His decision to leave reveals Gatsby's extreme sensitivity to class, and to the fact of his own poverty; from his childhood onward, he longs for wealth and for the sophistication and elegance which he imagines that wealth will lend him. Marxists believe that different social and economic classes should be equal. The worry lines and stubble seem to be telling us that the beauty of that face was only a temporary, fleeting thing. Those with abundant resources often live a different lifestyle than those without, because they're able to experience the comforts of country clubs instead of public parks, Saks Fifth Avenue instead of Wal-Mart, and gated communities instead of apartment buildings. Another way to put this is that the thinness of the tragedy in Gatsby—all that deception not quite getting him the really-quite-imaginary girl—should be, for modern audiences, exactly the point.
He also includes deception, desperation, and determination, along with dense color symbolism. America is a classless society. They provide a dynamic background for the main plot to take place, also helping to generate further conflict. Examples of the latter are Jay Gatsby and Myrtle, who both desired a lavish lifestyle, and achieved it in their own way. In the book there was never a moment where Nick does something wrong, he was put in situations in between the other classes but he was never betrayed as doing anything wrong. In spite of himself, he sort of liked the rich, and she argued that Gatsby suffers from that. In many ways, the social elite are right.
With this similarity between the two it is highly likely he portrayed the middle class with the greatest behaviors and actions. Scott Fitzgerald these classes are very much defined and show the flaws and reality of how social and economic classes are viewed through Marxists. To Nick, belonging to the middle class, Tom´s wealth appears to be beyond imagination. He does not come from a wealthy background but is self-taught in business and becomes wealthy, and is therefore, able to mingle with people of higher class. Ultimately, however, it is a class gulf that seperates Gatsby and Daisy, and cements the latter in her relationship to her husbad, who is from the same class as she is.
Since the beginning of civilization society has been divided due to wealth, which usually goes hand in hand with power and family. He believed that he needed to match her class to try and impress her, like with his collection of imported shirts and his affected accent. Then she got engaged and married Tom Buchanan, Jordan goes on to explain that Daisy got a string of pearls valued three hundred and fifty thousand dollars. Social stratification has been prevalently developed through the surroundings and the setting of the plot as the story proceeds. With this similarity between the two it is highly likely he portrayed the middle class with the greatest behaviors and actions. Scott Fitzgerald is best-known for its tragic love story, along with the decline of the American Dream.
The middle class in this book is described as the most relatable and understandable. The Low Class is shown to simply desire security, by remaining financially stable and maintaining happy relationships. In Nick's case, the class is mild-mannered, somewhat honest, and very judgemental. In both novels the writers project their social criticisms to the reader through the use of characterization and setting. The first and most obvious group Fitzgerald attacks is, of course, the rich. This particular issue is one that continuously presents itself throughout Fitzgerald's novel, The Great Gatsby.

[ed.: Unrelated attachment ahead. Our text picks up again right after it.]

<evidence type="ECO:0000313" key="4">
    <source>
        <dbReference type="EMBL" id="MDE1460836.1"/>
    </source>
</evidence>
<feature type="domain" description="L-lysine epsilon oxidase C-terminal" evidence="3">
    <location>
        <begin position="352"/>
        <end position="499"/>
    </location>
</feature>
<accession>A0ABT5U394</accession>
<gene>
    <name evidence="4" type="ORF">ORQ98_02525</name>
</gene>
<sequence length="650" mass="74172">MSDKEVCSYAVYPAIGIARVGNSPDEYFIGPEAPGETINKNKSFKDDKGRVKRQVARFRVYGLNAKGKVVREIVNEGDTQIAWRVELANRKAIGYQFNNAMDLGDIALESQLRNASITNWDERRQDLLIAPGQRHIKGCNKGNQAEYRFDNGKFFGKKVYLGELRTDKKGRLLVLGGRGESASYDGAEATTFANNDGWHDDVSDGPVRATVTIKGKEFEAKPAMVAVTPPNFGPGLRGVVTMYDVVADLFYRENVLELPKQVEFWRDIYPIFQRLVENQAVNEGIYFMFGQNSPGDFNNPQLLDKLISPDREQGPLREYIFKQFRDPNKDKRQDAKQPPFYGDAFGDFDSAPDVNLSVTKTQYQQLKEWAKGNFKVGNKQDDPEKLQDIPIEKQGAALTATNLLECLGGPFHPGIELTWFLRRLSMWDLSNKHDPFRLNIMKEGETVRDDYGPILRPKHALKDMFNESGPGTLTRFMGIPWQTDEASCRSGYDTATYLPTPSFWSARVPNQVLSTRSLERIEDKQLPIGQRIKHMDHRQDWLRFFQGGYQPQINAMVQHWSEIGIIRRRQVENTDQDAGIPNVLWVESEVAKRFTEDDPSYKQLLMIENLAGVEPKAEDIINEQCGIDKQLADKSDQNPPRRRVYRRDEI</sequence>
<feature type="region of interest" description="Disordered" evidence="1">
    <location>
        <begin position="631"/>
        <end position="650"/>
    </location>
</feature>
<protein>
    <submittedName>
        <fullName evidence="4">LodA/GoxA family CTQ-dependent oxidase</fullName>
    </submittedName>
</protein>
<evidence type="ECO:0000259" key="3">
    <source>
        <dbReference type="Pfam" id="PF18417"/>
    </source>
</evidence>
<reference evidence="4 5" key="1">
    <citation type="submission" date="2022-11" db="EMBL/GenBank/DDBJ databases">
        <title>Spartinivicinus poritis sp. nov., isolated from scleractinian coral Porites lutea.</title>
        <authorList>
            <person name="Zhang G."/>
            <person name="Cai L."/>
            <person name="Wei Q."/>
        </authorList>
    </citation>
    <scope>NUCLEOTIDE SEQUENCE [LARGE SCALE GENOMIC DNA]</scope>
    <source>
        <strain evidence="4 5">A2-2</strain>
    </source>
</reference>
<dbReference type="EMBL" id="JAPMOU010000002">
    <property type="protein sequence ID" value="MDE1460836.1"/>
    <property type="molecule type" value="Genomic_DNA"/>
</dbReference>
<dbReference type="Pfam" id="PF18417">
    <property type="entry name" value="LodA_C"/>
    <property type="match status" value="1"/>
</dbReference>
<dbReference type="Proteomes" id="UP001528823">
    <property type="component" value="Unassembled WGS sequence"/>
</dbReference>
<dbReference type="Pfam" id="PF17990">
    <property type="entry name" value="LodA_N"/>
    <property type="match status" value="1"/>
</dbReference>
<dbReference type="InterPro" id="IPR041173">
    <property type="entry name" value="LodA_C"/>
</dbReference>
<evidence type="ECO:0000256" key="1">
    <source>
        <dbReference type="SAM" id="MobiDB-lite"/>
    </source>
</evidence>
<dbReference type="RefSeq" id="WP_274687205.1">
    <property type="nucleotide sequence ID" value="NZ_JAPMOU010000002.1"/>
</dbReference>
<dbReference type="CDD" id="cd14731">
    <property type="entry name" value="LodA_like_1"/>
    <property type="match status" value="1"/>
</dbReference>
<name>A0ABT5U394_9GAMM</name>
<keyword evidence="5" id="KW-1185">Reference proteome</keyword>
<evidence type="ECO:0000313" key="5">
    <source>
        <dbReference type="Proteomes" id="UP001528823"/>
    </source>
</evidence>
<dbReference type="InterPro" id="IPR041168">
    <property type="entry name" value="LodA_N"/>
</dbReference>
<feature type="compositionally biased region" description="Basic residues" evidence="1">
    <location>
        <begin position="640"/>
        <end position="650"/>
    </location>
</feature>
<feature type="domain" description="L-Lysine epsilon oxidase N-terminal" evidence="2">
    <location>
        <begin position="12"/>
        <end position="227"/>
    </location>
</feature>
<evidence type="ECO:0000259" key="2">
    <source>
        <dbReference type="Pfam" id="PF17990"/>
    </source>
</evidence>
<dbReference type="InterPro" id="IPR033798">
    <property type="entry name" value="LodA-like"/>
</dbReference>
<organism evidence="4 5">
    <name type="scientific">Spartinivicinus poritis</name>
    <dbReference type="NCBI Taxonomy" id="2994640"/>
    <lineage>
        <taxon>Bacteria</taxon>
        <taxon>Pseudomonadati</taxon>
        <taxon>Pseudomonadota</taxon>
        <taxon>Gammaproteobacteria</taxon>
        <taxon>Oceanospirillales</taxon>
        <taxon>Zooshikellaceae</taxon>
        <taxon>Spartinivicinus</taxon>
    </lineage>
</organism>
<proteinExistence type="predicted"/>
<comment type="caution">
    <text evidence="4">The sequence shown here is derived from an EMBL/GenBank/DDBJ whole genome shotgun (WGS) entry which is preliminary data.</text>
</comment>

It was a period in history where rapid materialism and narcissistic ideals grew uncontrollably, and it was the days where Jay Gatsby, illegally, rose to success. . In New York, particularly, the nineteen twenties are a time of corruption and moral scarcity. Othello realizing he was cheated by Iago, runs at Iago to wound him and then stabs himself. As stated before, in the High Class they generally come to assume they have innate superiority over the lower classes.
Gatsby is aware of the existence of a class structure in America, because a true meritocracy would put him in touch with some of the finest people, but, as things stand, he is held at arm's length. Fitzgerald strongly connects his novel with this general idea during Modernism. Tom and Daisy Buchanan represent the established rich, the leisure class. He does not, however, live a life of luxury. Much like modern celebrities, because of both their prestige and political ties, characters like Tom and Daisy are granted leeway when it comes to affairs like crime. Thus, he divided them into two different classes. Daisy fools and takes advantage of Gatsby to make Tom jealous.
They appear to readers as well-mannered and elegant people, but they look down in a condescending way on the people of West Egg. Scott Fitzgerald paints a convincing portrait of waning social virtue in his novel, The Great Gatsby. Middle Class citizens in the novel tend to be more empathetic towards both High and Low classes, as they can see from each vantage point with the most ease. Wilson not knowing the truth assumes Gatsby s the murderer of his wife. Jay Gatsby felt out of place, as he never truly felt that he belonged to the upper class. He made impressions everywhere with the supreme achievement of his third novel, The Great Gatsby.